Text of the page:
I am the second youngest of ten grandchildren. As a youngster lollipop meant only one thing. A trip to my father’s parents’ farm. It wasn’t a working farm at the time, but had lots of acreage, multiple large barns, a huge garden, a few fruit trees, and a pantry that was as large as a spare bedroom in a modern ranch house. The trick when we were there was to be well enough behaved to be invited into the pantry. Like I said, it was a big room and we would all go in at once. Granny would take a large clear glass jar down off the shelf, take the lid off and hold it while we each picked out our favorite flavor lollipop. They were the size of my grandfather’s large thumb.
According to where you were in the line, you would silently hope someone else didn’t pick the flavor you wanted, if there was only one in the jar. The cinnamon one had white lines on it and the cherry did not. The root beer were my favorite, and the lime my least favorite. Sometimes if I were last to pick, that’s what I got stuck with. You didn’t complain about not getting your first choice.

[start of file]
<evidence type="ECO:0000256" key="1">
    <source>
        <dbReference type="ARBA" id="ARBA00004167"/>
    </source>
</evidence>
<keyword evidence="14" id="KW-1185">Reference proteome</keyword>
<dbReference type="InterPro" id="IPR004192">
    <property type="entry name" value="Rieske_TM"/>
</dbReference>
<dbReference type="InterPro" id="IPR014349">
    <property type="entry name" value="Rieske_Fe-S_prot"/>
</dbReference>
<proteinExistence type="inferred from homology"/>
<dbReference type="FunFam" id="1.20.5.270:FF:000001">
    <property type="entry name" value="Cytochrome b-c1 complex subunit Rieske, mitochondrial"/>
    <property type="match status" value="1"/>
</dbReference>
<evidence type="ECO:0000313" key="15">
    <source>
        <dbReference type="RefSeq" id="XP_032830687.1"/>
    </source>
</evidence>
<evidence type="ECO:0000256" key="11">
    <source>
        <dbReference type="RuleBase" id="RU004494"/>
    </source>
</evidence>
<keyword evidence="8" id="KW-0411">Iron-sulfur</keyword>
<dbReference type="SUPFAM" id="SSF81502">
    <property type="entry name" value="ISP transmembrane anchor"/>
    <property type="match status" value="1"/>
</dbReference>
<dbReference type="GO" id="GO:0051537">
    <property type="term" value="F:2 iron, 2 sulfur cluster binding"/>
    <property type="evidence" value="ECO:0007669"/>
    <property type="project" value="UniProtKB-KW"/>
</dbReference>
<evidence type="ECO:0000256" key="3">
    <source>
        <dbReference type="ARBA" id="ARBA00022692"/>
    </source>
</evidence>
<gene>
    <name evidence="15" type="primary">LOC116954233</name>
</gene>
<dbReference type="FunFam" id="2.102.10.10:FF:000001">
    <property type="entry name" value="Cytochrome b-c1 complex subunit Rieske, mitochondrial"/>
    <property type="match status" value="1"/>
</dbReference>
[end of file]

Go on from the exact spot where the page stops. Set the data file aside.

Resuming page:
The farm had a couple other interesting features. Out next to the road there was a large cement “box” with steps down each side. It was about three feet tall and three feet square. We called it the buggy stand. Back in the day of horse and buggy, the buggy would pull up next to it and the people would step out onto the stand, then walk down the steps. There was no need for a rugged man to lift the little lady out of the buggy and set her on the ground like you see in old western movies. The other feature was a seven holer! Yes, an outhouse with seven holes. I believe there were four smaller holes and three larger ones. It was between two of the barns, behind a huge lilac bush. And yes, the girls all went together, chattering away the whole time. I think the boys still thought a tree was a better target.
Years later, when the grandparents were gone, and the grandchildren had children of their own, Uncle Jim would bring that same type lollipop to the summer family picnic. He always brought enough for everyone, and we all stood in line and hoped our favorite would still be left when it was our turn to pick. Some things never change.